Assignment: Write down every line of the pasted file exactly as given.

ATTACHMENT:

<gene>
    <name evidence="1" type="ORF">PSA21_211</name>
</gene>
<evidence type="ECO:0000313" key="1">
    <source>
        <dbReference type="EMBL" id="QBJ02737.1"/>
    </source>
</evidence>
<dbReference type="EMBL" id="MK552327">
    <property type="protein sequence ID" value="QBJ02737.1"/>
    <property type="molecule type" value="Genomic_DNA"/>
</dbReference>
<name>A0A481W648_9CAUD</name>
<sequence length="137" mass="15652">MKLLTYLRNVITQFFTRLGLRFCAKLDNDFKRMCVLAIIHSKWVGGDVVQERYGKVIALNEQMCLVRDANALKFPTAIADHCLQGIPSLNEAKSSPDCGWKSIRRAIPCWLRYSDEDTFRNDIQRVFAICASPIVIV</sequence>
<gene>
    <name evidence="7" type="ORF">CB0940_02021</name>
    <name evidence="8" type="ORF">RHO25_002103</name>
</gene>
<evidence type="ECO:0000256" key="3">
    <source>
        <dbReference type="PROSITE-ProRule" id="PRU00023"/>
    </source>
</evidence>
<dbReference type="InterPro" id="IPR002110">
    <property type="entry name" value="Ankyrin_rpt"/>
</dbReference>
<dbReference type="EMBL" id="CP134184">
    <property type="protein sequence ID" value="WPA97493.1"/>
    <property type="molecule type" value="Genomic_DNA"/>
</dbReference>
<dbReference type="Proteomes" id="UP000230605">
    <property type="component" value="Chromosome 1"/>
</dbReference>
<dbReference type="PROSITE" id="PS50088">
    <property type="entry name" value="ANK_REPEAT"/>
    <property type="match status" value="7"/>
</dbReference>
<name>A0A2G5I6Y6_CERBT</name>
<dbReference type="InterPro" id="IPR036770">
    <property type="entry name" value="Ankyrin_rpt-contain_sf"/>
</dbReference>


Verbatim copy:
<gene>
    <name evidence="1" type="ORF">PSA21_211</name>
</gene>
<evidence type="ECO:0000313" key="1">
    <source>
        <dbReference type="EMBL" id="QBJ02737.1"/>
    </source>
</evidence>
<dbReference type="EMBL" id="MK552327">
    <property type="protein sequence ID" value="QBJ02737.1"/>
    <property type="molecule type" value="Genomic_DNA"/>
</dbReference>
<name>A0A481W648_9CAUD</name>
<sequence length="137" mass="15652">MKLLTYLRNVITQFFTRLGLRFCAKLDNDFKRMCVLAIIHSKWVGGDVVQERYGKVIALNEQMCLVRDANALKFPTAIADHCLQGIPSLNEAKSSPDCGWKSIRRAIPCWLRYSDEDTFRNDIQRVFAICASPIVIV</sequence>
<gene>
    <name evidence="7" type="ORF">CB0940_02021</name>
    <name evidence="8" type="ORF">RHO25_002103</name>
</gene>
<evidence type="ECO:0000256" key="3">
    <source>
        <dbReference type="PROSITE-ProRule" id="PRU00023"/>
    </source>
</evidence>
<dbReference type="InterPro" id="IPR002110">
    <property type="entry name" value="Ankyrin_rpt"/>
</dbReference>
<dbReference type="EMBL" id="CP134184">
    <property type="protein sequence ID" value="WPA97493.1"/>
    <property type="molecule type" value="Genomic_DNA"/>
</dbReference>
<dbReference type="Proteomes" id="UP000230605">
    <property type="component" value="Chromosome 1"/>
</dbReference>
<dbReference type="PROSITE" id="PS50088">
    <property type="entry name" value="ANK_REPEAT"/>
    <property type="match status" value="7"/>
</dbReference>
<name>A0A2G5I6Y6_CERBT</name>
<dbReference type="InterPro" id="IPR036770">
    <property type="entry name" value="Ankyrin_rpt-contain_sf"/>
</dbReference>